Barring graduates from IIMs, the B-schools are losing fast shine of attracting corporate India Inc. for campus recruitment and are increasingly facing their survivals, with only 10% of graduates being actually employable despite the robust demand for MBAs, says a survey by the Associated Chambers of Commerce and Industry of India (Assocham).
The Assocham paper on 'B-schools and Engineering colleges shut down- Big Business Struggles' reveals that since 2009, the recruitments at the campus have gone down by 40% in the year of 2012. As a result the B-schools and engineering colleges are not able to attract students with more than 180 B-schools have already closed down in 2012 in the major cities Delhi-NCR, Mumbai, Bangalore, Ahmedabad, Kolkata, Lucknow, Dehradun, while another 160 are struggling for their survivals.
DS Rawat, Secretary General Assocham said that there is no quality control, the placements are not commensurate with fees being charged, the faculty is not good enough and there is no infrastructure.
"The biggest reason for the gap is the rapid mushrooming of tier-2 and tier-3 management education institutes that has unfortunately not been matched by commensurate uplift in the quality of management education. The most of students prefer to choose cheaper AICTE approved programs rather than B-schools," said Rawat
"The need to update and re-train faculty in emerging global business perspectives is practically absent in many B-schools, often making the course content redundant," adds the paper.
Rawat further said that the quality of higher education in India across disciplines is poor and does not meet the needs of the corporate world.
About 160 schools offering Master of Business Administration (MBA) courses are expected to close this year. Only 10% of graduates from Indian business schools excluding those from the top 20 schools get a job straight after completing their course, compared with 54% in 2008, highlight the paper.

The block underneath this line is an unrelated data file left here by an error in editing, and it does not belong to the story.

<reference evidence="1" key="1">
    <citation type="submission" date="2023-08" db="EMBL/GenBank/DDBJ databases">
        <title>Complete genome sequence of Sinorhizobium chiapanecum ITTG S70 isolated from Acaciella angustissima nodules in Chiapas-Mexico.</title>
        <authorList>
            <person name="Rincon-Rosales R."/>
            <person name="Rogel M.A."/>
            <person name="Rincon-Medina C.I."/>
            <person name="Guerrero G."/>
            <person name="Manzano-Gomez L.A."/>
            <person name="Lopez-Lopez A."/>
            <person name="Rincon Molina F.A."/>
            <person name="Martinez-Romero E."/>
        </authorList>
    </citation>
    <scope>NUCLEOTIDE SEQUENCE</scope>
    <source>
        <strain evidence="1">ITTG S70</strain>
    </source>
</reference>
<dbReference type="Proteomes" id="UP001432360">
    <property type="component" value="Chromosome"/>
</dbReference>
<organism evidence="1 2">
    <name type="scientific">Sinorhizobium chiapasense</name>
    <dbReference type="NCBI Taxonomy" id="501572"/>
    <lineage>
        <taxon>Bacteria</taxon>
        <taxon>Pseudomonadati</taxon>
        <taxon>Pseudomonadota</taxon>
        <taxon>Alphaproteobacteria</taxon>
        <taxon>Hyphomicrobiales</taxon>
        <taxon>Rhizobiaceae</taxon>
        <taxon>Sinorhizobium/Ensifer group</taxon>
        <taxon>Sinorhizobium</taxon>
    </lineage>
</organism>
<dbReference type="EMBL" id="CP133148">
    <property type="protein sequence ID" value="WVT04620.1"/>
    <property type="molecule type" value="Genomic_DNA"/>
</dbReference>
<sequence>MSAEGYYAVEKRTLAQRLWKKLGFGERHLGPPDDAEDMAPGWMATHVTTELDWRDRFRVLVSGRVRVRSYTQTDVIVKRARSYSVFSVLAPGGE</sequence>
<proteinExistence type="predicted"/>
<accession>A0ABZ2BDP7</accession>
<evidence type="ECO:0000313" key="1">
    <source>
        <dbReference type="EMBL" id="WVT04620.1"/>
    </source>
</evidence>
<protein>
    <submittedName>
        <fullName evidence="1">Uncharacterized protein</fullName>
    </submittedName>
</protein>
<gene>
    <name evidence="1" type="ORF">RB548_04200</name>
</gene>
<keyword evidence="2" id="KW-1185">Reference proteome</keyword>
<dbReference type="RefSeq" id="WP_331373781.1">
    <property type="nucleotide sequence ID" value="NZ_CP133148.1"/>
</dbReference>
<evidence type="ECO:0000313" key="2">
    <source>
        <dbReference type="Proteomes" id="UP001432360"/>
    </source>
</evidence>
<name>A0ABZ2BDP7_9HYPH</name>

Some students expressed that the business schools promote their brands only on placement and by boasting about high salaries. They offer theoretical courses which lacks practical skills required by the corporate sector today, mentioned the paper.
In the last five years, the number of B-schools in India has tripled to about 4,500 amounting to as many as 3,60,000 MBA seats, collectively. The demand has begun to deflate now, as economy growth rate hit its slowest in the last nine years and the quality of education provided by B-schools came under the radar.
The paper also stressed that nowadays students are not concerned about the quality of education in an institute, they only want to know the placement and salary statistics and discounts offered on the fee structure and this has spoiled the entire education system, adds Secretary General.
Similarly, the Master of Computer Application (MCA) course, nearly 95 colleges stopped offering the programme this year and only 25 started MCA courses.
MBA seats in India grew almost four-fold from 95,000 in 2006-07 to 3,60,000 in 2011-12—resulting in a five-year compounded annual growth rate of 30 %. Unfortunately, job opportunities for MBAs have not grown in the same proportion. The MBA capacity in the country was built based on the projection of a 9 to 10% economic growth rate.
Assocham has advised to improve the infrastructure, train their faculty, work on industry linkages, spend money on research and knowledge creation, as well as pay their faculty well in order to attract good teachers.